111  Sovereign Military Order of Malta4
112  Malta
113  Cape Verde
114 N/A
115  Zimbabwe
116  United Arab Emirates
117  Ivory Coast
118  Namibia
119 N/A5
120  Oman
121  Qatar
122 N/A6
123 N/A7
124  South Korea
125  Chile
126  Panama8
127  Israel
128  Macedonia9
129  Albania
130 N/A10
131   Vatican City
132  Lithuania
133  Syria
134  Estonia
135  Latvia
136  Bahrain
137  South Africa
138  Armenia
139 N/A11
140  Saudi Arabia
141  Slovenia
142  Uzbekistan
143  Kyrgyzstan
144  Croatia
145  Azerbaijan
146  Ukraine
147  Moldova
148  Czech Republic
149  Slovakia
150  Belarus
151  Tajikistan
152  Turkmenistan
153  Kazakhstan
154  Guatemala
155  Bosnia and Herzegovina
156  Eritrea
157  Paraguay
158  Georgia
159  Brunei
160  Gambia
161  Vietnam
162  Mauritius
163  Dominican Republic
164  Montenegro
165  South Ossetia
166  Abkhazia
167  Djibouti
168  South Sudan
169  El Salvador
499 European Union European Commission
500 European Bank for Reconstruction and Development
501 N/A12
502 N/A13
503  Arab League
504 International Bank for Reconstruction and Development
505 International Monetary Fund
506 International Organization for Migration
507 Emblem of the IFRC.svg International Federation of Red Cross and Red Crescent Societies
508 International Committee of the Red Cross
509 International Finance Corporation
510 United Nations United Nations Industrial Development Organization (UNIDO)
511  United Nations
512 UNESCO United Nations Educational, Scientific and Cultural Organization (UNESCO); code 126 used earlier.
514 International Bank for Economic Complementation
515 International Investment Bank
516 Intersputnik International Organization of Space Communications
517 International Centre of Scientific and Technical Information
518 International Scientific and Technical Centre
520 International Labour Organization
521 Interelectrode International Organization for Economic, Scientific and Technical Cooperation in Electrical Industry
522 Coordination Centre of the Intergovernmental Commission for Cooperation in Computing Machinery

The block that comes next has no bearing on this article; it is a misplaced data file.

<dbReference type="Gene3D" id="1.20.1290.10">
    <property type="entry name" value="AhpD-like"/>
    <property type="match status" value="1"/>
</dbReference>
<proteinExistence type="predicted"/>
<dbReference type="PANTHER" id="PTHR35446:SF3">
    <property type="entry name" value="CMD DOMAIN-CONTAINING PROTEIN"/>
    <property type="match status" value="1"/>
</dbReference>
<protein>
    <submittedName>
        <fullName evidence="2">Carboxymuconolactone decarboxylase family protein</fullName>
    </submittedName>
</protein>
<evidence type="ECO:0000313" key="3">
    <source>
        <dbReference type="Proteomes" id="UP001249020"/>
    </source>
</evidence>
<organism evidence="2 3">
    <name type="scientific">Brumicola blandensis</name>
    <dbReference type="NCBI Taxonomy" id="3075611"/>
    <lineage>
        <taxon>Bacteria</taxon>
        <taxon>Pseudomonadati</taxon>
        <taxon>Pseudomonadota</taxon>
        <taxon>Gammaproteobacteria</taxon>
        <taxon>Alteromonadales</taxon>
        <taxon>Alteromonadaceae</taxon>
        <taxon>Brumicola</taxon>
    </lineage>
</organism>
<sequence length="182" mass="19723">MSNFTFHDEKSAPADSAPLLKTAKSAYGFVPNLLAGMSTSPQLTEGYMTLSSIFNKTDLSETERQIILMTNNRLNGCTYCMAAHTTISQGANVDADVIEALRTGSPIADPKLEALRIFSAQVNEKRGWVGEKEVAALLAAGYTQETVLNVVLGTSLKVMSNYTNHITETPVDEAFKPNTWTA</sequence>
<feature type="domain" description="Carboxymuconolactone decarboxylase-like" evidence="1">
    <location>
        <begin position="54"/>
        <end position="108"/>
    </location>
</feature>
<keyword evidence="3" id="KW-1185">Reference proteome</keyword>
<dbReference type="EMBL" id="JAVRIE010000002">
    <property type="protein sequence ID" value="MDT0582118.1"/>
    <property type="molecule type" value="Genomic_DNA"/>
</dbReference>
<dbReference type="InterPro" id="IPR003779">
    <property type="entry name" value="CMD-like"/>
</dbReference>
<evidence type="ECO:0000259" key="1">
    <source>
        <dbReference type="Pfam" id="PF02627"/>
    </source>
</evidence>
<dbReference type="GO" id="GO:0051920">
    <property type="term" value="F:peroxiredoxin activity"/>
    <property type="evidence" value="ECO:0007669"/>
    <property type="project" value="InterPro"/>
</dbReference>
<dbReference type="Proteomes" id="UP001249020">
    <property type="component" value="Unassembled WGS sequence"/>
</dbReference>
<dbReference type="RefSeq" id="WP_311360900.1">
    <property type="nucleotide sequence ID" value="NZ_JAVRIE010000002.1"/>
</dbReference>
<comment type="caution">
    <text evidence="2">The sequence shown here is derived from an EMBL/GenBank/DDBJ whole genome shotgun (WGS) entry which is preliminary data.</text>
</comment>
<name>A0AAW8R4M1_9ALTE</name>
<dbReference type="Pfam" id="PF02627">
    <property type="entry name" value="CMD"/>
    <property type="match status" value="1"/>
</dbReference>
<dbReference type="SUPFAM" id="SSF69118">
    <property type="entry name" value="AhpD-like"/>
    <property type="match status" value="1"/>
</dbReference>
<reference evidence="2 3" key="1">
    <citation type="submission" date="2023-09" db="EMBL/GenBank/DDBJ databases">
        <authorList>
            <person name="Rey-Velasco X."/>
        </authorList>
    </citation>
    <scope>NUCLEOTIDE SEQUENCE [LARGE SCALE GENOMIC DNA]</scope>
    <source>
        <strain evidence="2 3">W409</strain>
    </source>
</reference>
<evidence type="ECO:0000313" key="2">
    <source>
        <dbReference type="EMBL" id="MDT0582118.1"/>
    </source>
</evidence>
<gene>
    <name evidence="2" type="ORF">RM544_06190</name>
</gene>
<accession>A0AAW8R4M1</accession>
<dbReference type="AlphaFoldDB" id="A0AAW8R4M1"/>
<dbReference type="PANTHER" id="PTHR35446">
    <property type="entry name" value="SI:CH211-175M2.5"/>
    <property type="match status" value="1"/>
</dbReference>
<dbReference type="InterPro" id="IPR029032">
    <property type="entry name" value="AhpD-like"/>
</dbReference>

523 Commonwealth of Independent States Executive Committee of the Commonwealth of Independent States
524 European Space Agency
525 Eurasian Patent Organization
526 earlier Taipei-Moscow Coordination Commission for Economic and Cultural Cooperation
527 Commonwealth of Independent States The Headquarters for Coordination of Military Cooperation of the state-participants of the Commonwealth of Independent States
528 Interstate Bank
529 Eurasian Economic Community (earlier - Integration Committee of the Eurasian Economic Community)
530 International Research Institute of Management Problems
531 Collective Security Treaty Organization (CSTA)
532 Commonwealth of Independent States Intergovernmental Statistical Committee of the CIS
533 Commonwealth of Independent States Secretary of Council of Interparliamentary Assembly of state-participants of the Commonwealth of Independent States
534 Eurasian Development Bank
535 Commonwealth of Independent States Intergovernmental Foundation for Educational Cooperation of the CIS
555 Eurasian Economic Commission
556 Program Office of the Council of Europe in Russia
557 Commonwealth of Independent States Antiterrorist Centre of CIS member states
900 Honorary consuls and offices headed by them

Notes[edit]

1Code 059 is a former code for Syria. The current code for Syria is 133.

2Code 092 is a former code for Czechoslovakia. Currently, codes for Czech Republic and Slovakia are 148 (Czech Republic), and 149 (Slovakia).

3Code 106 is a former code for the Central African Republic. The current code for the Central African Republic is 103.

4Earlier, code 111 belonged to the Council for Mutual Economic Assistance. Replaced by the Sovereign Military Order of Malta.

5Code 119 is a former code for South Africa. The current code for South Africa is 137.

6Code 122 is a former code for the Arab League. The current code for the Arab League is 503.

7Code 123 is a former code for Liechtenstein.

8Earlier, code 126 belonged to UNESCO. Replaced by Panama.

9Earlier, code 128 belonged to the European Union. Replaced by Macedonia.

10Code 130 is a former code for the International Organizations.

11Code 139 is a former code for Georgia. The current code Georgia is 158.

12Code 501 is a former code for the Un International Centre.

13Code 502 is a former code for the Eurocommision. The current code for this organization is 499.

See also[edit]

References[edit]